W ith the table finally the right length (but not yet finished), it was time to turn my attention to the area on the other side of the door, aka, the dumping ground. As I’ve mentioned before, we have no proper entryways into our house and neither door to the outside has a closet within less than 30 feet and two rooms away from it.
I set up a wicker and iron shelf by the door when we moved in that I planned to use for an always-too-large cookbook collection and a place to set mail. Well, you probably know what happened over the course of the next several years: dumping ground city. We had all manner of clutter collecting there. The bucket of change (we collect all our spare change and any random bills found while doing laundry and turn it in about every year or 18 months that allows us to splurge on something. Most recently we got a snowblower and half of a lawnmower out of all that spare change), gardening gloves, my good pruners, various dog accessories, random keys (I have no idea what some of them open but I kept them because some day I’m sure I’ll need them), and a bunch of other junk.
Then we had a coat tree so filled with jackets that it occasionally fell over. And in the middle of all of that are the raised dog feeding dishes.
With all the new storage space I gained in the banquette I was able to move all my cookbooks (the lesser used ones went in behind the sliding doors, which will require a crawling under the table to access and the ones I use more often went in the bottom open shelf built into the banquette) and the various doggy-related items (all in the drawer by the door for easy access).
Well, I gave glazing a try by mixing a whole bunch of glaze with some blue (the first blue I bought for the buffet turned bookcase that was painted over when I decided it wasn’t turquoise enough) and slapping it on with a foam brush after wearing down some of the sharper edges with a good sanding. I also sanded over the words a little bit, attempting to achieve an “old box” look. I went back and used a little brown glaze on the corners and edges to “dirty it up” a little bit. Looking at it now I might have gone too far, but I’ll just sand it a little more and try again if I decide I can’t stand it.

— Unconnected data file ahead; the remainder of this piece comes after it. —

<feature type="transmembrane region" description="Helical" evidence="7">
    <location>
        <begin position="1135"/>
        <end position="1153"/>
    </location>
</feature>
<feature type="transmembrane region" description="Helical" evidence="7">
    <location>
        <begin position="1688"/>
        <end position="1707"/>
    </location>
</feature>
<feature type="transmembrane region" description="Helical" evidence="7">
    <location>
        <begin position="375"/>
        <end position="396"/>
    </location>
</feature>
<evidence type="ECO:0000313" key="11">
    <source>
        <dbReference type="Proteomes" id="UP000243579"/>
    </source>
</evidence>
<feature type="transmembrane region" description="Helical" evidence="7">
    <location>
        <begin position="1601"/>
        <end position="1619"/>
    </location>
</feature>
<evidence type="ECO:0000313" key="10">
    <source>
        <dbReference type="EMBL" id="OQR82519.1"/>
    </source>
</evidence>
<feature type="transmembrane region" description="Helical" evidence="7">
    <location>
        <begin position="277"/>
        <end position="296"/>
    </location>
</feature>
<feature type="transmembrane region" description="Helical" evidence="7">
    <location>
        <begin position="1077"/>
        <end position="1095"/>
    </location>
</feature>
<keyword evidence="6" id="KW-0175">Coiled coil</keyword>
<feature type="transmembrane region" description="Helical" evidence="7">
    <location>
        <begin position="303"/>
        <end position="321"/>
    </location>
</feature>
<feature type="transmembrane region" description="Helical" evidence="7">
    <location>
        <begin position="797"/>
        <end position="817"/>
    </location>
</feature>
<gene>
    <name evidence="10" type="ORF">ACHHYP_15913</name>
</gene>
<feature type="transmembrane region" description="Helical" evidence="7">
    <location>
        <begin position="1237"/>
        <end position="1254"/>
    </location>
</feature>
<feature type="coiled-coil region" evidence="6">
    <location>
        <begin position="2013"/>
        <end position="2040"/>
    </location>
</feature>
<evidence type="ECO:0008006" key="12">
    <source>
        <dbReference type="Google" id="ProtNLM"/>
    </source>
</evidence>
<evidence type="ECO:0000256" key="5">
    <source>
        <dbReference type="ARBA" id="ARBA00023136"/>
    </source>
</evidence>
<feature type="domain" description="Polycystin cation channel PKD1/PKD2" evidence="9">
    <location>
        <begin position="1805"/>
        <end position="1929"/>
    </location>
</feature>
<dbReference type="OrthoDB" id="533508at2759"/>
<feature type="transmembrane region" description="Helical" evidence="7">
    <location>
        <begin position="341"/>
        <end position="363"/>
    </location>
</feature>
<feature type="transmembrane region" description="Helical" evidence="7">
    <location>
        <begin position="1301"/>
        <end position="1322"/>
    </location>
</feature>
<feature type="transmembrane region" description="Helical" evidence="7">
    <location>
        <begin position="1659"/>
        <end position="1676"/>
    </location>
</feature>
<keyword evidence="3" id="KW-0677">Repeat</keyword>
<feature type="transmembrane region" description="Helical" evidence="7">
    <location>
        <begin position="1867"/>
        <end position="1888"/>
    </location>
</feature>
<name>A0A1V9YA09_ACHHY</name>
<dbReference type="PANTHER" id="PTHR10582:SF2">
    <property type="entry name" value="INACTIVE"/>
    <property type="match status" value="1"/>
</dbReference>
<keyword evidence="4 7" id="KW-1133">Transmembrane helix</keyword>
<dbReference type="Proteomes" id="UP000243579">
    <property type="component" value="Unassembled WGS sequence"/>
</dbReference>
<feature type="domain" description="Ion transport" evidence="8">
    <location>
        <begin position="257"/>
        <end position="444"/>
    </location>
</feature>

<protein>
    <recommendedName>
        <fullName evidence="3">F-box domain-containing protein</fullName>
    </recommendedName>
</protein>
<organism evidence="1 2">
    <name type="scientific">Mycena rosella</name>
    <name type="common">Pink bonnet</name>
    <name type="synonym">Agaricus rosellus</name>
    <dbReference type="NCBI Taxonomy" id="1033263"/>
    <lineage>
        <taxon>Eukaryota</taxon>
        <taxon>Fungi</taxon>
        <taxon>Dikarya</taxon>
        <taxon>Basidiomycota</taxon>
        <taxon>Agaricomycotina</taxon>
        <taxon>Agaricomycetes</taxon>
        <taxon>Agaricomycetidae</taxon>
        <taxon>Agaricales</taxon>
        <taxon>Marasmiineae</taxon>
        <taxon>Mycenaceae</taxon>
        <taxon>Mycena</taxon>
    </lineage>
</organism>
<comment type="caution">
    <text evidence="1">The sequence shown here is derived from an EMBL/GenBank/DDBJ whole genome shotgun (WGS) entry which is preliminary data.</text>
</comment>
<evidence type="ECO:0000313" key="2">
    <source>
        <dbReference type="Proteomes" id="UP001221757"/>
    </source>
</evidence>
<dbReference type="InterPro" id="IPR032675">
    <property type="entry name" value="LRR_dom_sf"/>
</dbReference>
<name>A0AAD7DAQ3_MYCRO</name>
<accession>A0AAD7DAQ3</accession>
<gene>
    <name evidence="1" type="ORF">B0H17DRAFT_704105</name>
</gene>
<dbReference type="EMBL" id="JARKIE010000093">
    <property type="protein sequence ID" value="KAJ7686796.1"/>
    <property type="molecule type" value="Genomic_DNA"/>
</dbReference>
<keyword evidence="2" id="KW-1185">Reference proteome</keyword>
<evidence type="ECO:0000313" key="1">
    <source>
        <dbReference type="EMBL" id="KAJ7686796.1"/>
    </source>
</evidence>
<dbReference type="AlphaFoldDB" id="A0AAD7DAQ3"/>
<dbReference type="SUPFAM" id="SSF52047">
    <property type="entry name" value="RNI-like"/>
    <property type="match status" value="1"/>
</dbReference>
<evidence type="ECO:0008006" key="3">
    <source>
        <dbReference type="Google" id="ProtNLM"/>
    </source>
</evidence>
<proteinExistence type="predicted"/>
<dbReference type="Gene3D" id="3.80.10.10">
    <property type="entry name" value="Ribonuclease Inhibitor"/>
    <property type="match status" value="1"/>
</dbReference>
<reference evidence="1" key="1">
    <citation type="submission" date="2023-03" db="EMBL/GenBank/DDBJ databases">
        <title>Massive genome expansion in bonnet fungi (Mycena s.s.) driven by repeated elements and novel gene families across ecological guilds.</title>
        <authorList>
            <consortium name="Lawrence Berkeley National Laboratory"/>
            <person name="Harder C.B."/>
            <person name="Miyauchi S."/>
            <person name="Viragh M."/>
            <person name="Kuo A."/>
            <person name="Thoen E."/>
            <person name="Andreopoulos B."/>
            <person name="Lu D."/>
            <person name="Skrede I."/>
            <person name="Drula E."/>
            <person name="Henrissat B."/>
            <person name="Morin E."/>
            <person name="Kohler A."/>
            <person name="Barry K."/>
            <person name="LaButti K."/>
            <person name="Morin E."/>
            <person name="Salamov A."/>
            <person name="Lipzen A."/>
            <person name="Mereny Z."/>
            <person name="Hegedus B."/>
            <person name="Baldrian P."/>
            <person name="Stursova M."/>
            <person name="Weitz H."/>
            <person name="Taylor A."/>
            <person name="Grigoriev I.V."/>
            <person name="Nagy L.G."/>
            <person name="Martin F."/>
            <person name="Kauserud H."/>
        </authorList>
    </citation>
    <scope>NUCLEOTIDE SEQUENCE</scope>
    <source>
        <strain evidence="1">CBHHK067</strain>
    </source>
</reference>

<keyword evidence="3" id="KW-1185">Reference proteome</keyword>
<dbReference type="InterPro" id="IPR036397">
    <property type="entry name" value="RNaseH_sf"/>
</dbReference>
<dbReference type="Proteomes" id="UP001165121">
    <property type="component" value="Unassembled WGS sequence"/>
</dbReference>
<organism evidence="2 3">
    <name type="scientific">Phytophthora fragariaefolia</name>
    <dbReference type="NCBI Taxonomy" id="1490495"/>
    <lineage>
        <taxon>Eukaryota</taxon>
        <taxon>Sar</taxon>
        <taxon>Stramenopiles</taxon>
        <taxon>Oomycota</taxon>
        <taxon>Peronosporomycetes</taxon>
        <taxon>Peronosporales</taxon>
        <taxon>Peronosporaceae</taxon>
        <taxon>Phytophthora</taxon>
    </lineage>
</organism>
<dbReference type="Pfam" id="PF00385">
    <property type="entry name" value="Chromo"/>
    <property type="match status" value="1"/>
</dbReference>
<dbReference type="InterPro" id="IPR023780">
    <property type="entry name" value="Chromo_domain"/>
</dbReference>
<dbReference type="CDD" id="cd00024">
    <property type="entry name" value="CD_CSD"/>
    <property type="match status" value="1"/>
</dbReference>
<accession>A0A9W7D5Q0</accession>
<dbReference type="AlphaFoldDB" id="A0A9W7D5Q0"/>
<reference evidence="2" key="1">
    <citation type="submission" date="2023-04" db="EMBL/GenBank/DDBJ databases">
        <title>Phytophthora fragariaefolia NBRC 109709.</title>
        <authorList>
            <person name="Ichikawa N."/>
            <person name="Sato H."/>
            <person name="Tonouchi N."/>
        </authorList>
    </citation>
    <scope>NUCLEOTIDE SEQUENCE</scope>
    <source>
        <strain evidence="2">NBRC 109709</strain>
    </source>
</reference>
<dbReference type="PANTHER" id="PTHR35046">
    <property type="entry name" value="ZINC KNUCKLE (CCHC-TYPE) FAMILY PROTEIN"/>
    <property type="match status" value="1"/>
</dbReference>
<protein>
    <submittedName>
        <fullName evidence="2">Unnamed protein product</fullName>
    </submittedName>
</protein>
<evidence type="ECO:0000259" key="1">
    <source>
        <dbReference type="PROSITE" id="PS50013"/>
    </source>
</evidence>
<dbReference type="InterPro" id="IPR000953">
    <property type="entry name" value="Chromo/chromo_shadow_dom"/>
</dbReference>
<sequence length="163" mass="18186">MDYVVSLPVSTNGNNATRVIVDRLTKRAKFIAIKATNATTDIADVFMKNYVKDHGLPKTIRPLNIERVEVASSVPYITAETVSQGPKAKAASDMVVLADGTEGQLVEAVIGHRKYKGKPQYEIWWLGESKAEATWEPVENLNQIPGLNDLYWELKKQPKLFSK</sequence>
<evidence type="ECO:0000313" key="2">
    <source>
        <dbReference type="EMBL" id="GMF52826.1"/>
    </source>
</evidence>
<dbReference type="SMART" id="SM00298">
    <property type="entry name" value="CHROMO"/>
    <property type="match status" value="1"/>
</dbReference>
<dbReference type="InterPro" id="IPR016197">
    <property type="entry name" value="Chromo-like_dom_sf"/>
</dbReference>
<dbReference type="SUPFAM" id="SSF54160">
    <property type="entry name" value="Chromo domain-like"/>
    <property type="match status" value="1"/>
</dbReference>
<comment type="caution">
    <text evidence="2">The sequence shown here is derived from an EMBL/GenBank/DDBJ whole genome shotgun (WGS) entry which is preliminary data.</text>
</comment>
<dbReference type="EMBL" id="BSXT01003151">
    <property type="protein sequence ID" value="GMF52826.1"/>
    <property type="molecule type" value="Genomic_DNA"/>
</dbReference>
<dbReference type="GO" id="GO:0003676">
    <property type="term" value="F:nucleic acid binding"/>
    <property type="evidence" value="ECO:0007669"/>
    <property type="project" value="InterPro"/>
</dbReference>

Then I gave a similar treatment to a piece of wood I picked up at the hardware store in the sale bin. It was already routered on the edges so it was perfect.
I picked up some really cool hooks that are supposed to keep coats from getting “hook marks” in them. They are pretty modern compared to everything else that it going on there, but I like the eclectic look of it all.
We mounted it all on the wall, making sure the coat hook board was mounted into two studs because I can see that loading up quite a bit. The box is the perfect place for our keys (there’s a divided area on one side to keep smaller items contained), gloves and hats.
The difference is unbelievable. Clearing out the cluttered bookcase shelves-turned-clutter collector certainly helped, but the biggest difference came when we moved that coat tree out of the way. We gained a whole window back! The kitchen looks so much bigger and the whole feeling is just much more calm.
See for yourself what a difference a few changes made. And just imagine what a little paint on the walls will do to improve the situation even further.